Posts Tagged ‘Baxter Black’

Sustainable Farming? Really?

Posted on February 14th, 2013 by Organic  |  No Comments »

Baxter Black, Cowboy poet and author of a weekly syndicated column recently wrote a column (week of Feb. 7th) claiming Biotech companies such as Monsanto, Dow, Pfizer etc. saved the world from starvation by creating chemical alternatives to crop production and GMO crops. I disagree and here is my response:

Dear Mr. Black,

I usually enjoy reading your weekly column but occasionally you change horses so to speak and attack environmentalists, animal rights groups and now “sustainable farming” and though not mentioned specifically, but by association, “organic agriculture”. While many of your articles put a righteous human face on those that are in the business of raising this nation’s food, and give much respect and credence to the personalities the animals we raise certainly have, these few out of character articles attack those who in my opinion most represent the values and ideals you champion in your column.

The farmers and ranchers you vilify want to raise healthy food, make a profit, respect the animals they raise, and do it in such a way as not to destroy the land, water and wildlife they love.  Farmers were once told to plow from fence row to fence row.  Grow the same crop in succession. Pour the chemicals to it. Yields down? They have a new chemical for it. Who profited from these practices?

Not farmers apparently. Farming is not one of those valued and respected professions. The number of farmers continues to decrease as consolidation in the industry increases. The average age of a farmer is in the late 50’s. A cubicle looks pretty good to a young person compared to the rigors of farming vs. the returns.

Not the environment. Toxic chemicals continue to contaminate watersheds and aquifers, especially in agricultural areas. Cancer rates are shy high among agricultural workers.  Species of wildlife are disappearing at an unprecedented rate. Fisheries are dying off.  Weeds are becoming resistant to herbicides; bacteria are becoming resistant to antibiotics.  The globe is heating up, ice sheets are melting, ocean levels are rising, disasters of huge proportions are straining FEMA’s budget. Dependence on chemicals is similar to drug addiction; you always need a bigger fix.

Not commodity prices either. As the yields you show on the graph increase, the costs of inputs, fuel, labor and machinery also skyrocket while the price for a bushel of grain has not increased proportionately.  My grandfather used to make a good living on 120 acres. Now 600 acres is not enough ground to support a family growing corn and soy. It was you that lamented in a recent column how many more steers it took to buy a new pick-up truck than it did back in the day.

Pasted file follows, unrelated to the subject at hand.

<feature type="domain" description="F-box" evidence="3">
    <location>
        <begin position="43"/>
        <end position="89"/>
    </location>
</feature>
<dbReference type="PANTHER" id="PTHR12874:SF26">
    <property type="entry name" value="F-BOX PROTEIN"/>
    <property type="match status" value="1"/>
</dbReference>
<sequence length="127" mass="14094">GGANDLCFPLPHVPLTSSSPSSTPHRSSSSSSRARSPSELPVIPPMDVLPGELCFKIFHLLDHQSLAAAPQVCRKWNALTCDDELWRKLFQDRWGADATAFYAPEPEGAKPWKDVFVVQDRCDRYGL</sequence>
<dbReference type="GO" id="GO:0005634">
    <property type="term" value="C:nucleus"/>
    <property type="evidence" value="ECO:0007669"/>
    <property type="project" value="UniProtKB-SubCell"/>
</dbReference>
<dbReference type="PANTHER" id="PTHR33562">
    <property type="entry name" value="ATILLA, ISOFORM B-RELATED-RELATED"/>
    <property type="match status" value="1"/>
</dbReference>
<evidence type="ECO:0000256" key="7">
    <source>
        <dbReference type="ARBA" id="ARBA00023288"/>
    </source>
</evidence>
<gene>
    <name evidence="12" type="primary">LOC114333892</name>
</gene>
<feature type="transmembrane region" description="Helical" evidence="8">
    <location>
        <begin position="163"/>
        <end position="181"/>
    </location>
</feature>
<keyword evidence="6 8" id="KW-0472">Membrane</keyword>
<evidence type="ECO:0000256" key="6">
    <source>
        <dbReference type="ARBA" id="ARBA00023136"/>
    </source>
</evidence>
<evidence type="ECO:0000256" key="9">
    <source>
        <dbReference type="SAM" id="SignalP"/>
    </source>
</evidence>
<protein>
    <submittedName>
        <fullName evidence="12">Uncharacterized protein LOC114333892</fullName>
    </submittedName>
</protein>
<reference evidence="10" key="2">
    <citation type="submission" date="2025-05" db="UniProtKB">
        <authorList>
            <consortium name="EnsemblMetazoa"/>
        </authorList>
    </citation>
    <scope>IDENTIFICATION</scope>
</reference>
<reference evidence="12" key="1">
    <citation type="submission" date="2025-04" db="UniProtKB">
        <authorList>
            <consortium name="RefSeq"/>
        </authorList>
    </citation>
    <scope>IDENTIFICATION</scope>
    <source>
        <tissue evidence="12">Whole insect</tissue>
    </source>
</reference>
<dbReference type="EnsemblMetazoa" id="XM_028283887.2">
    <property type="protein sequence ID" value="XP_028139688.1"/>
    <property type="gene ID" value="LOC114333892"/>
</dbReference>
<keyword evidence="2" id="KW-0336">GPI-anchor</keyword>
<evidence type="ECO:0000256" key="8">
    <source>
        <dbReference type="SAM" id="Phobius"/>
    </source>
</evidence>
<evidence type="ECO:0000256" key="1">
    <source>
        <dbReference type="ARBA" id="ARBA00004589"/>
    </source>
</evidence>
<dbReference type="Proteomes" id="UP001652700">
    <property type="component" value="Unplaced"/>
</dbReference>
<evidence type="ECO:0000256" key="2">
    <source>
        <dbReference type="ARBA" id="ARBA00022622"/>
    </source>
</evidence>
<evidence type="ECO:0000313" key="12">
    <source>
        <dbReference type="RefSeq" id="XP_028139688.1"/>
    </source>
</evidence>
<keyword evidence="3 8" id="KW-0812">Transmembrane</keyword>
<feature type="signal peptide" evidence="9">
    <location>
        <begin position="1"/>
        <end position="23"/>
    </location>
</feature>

The farmer that looks beyond today, that rotates his crops, that leaves stubble on the ground to prevent wind and water erosion, that increases the soils tilth, sequestering carbon, increasing the soils capacity to absorb water and allowing roots to penetrate deeply, whose soils are not as subject to erosion, that have a healthy population of earthworms and beneficial organisms, that have healthy populations of beneficial insects to naturally combat pests and weed populations are controlled by healthy stands of mixed species of beneficial plants, those are the “sustainable” farmers.  Honey bees can actually survive on a “sustainable farm”.

I do not believe that new chemicals and technology that move away from natural systems are the answer to feeding the world. I do not believe that in the 3rd world it is sustainable to teach and subsidize farming methods that are totally reliant on chemical inputs.  If 50% of the money spent on researching a chemical alternatives to food production was spent researching sustainable agriculture, I believe equal progress would be made toward sustainable solutions.

Organic food consumption continues to grow and now many universities are teaching sustainable methods in conventional agriculture. You cannot foul your own nest and expect to raise healthy young. I think you are riding a Shetland in the Kentucky Derby on this issue. Do you have any corporate sponsors?

Thomas D. McCracken